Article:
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HMS Argyll's Lynx maintains a visual during boarding operations
HMS Argyll on Counter Narcotic Operations in the Caribbean Sea
HMS Argyll circles the vessel of interest
One of HMS Argyll's sea boats
HMS Argyll sends her sea boats across to capture the crew and contraband
18 sealed bags removed from the boarded vessel
The 18 bags of seized narcotics were transfered to a US Coastguard vessel for transfer to the US
The 18 bags of seized narcotics were transfered to a US Coastguard vessel for transfer to the US
US Coast Guard

Argyll's Lynx helps in drugs bust in the Caribbean

Published: 27 Aug 2014

HMS Argyll has seized nearly 600 kilos of cocaine with a UK street value of £21 million after a 12-hour pursuit across the Caribbean.

After receiving information that a suspicious-looking vessel had been spotted by a Maritime Patrol Aircraft, HMS Argyll, which is on counter-narcotic operations in the region, deployed to intercept it.

Once she closed on the boat, the ship launched her onboard Lynx helicopter to confirm it was acting in a way typical of drug smugglers, before sending her sea boats across to capture the crew and contraband.

Armed Forces Minister Mark Francois said: “The Royal Navy has a hard-earned record of tackling illegal drugs smuggling and we should be extremely proud that HMS Argyll has been involved in a dramatic and very successful operation to disrupt the supply.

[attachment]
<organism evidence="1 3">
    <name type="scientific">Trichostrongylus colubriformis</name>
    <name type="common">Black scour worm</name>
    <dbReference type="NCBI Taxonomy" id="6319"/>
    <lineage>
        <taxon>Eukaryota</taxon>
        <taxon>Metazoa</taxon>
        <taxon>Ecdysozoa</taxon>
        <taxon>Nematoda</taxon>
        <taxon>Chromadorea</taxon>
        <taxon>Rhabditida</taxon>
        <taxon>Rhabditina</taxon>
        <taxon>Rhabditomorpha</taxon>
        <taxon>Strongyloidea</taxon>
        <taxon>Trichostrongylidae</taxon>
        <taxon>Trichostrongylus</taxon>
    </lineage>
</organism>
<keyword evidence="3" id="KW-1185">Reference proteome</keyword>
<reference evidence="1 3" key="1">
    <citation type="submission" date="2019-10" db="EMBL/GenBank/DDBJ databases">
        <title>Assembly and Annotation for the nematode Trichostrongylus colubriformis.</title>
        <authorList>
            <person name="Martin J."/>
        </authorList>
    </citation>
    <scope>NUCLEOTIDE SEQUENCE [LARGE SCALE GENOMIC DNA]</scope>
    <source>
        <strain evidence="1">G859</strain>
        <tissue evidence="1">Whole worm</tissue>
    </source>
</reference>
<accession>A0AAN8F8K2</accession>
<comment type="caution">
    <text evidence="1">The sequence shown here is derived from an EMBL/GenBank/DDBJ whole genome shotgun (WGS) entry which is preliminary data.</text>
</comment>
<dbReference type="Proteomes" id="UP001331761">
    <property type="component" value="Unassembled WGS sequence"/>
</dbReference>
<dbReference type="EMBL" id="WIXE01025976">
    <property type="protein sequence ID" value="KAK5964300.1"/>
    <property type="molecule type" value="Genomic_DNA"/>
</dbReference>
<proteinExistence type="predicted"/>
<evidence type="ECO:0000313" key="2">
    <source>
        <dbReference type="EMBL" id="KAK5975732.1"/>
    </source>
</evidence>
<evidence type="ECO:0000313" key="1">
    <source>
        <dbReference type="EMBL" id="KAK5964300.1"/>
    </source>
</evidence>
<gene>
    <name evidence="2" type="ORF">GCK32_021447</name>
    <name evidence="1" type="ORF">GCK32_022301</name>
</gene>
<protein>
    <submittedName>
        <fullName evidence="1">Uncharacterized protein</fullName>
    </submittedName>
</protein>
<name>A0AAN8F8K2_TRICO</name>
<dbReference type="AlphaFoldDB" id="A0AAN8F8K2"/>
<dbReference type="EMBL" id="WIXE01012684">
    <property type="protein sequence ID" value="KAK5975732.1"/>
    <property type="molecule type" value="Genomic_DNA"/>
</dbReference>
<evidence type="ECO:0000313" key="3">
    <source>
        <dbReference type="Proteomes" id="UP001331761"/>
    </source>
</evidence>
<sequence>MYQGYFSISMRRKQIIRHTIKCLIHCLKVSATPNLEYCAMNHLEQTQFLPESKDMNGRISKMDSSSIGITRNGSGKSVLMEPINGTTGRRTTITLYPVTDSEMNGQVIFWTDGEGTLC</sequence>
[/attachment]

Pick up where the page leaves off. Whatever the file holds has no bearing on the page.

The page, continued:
"The operations showed tenacity and professionalism.”

HMS Argyll’s Commanding Officer, Commander Paul Hammond, said: “My team and I knew that a swift and correct interception was required in this case. 

"We worked well with our international partners to give ourselves the best chance of success and I used the exceptional capabilities of a modern warship, including sea boats and the Lynx helicopter, to detain the crew and seize the drugs from the target vessel.”

Once onboard the small power boat, known as a go-fast, the US Coast Guard Law Enforcement Detachment (LEDET) and Royal Navy sailors discovered bales of cocaine wrapped in bin bags.

Also on board HMS Argyll were elite Royal Marine Maritime Snipers from Faslane-based 43 Commando Fleet Protection Group.

Five people also found on board were detained in HMS Argyll and handed over to US justice on Friday (22 Aug).

While in the Caribbean the Royal Navy works with a LEDET team from the US Coastguard which embark on their ships for counter-narcotic operations.

This work is part of Operation Martillo, a 15-nation collaborative effort to deny trans-national criminal organisations air and maritime access to the littoral regions of Central America, and focus on putting a stop to the illegal movement of drugs from South America to the western world.

HMS Argyll has deployed to the Caribbean region to provide reassurance and, if required, humanitarian aid and disaster relief support to the UK’s British Overseas Territories and other islands during the hurricane season.

The Type 23 frigate will also continue to conduct counter narcotics patrols in conjunction with the US Coast Guard and other partner nations to enhance regional security and deter illicit activity.


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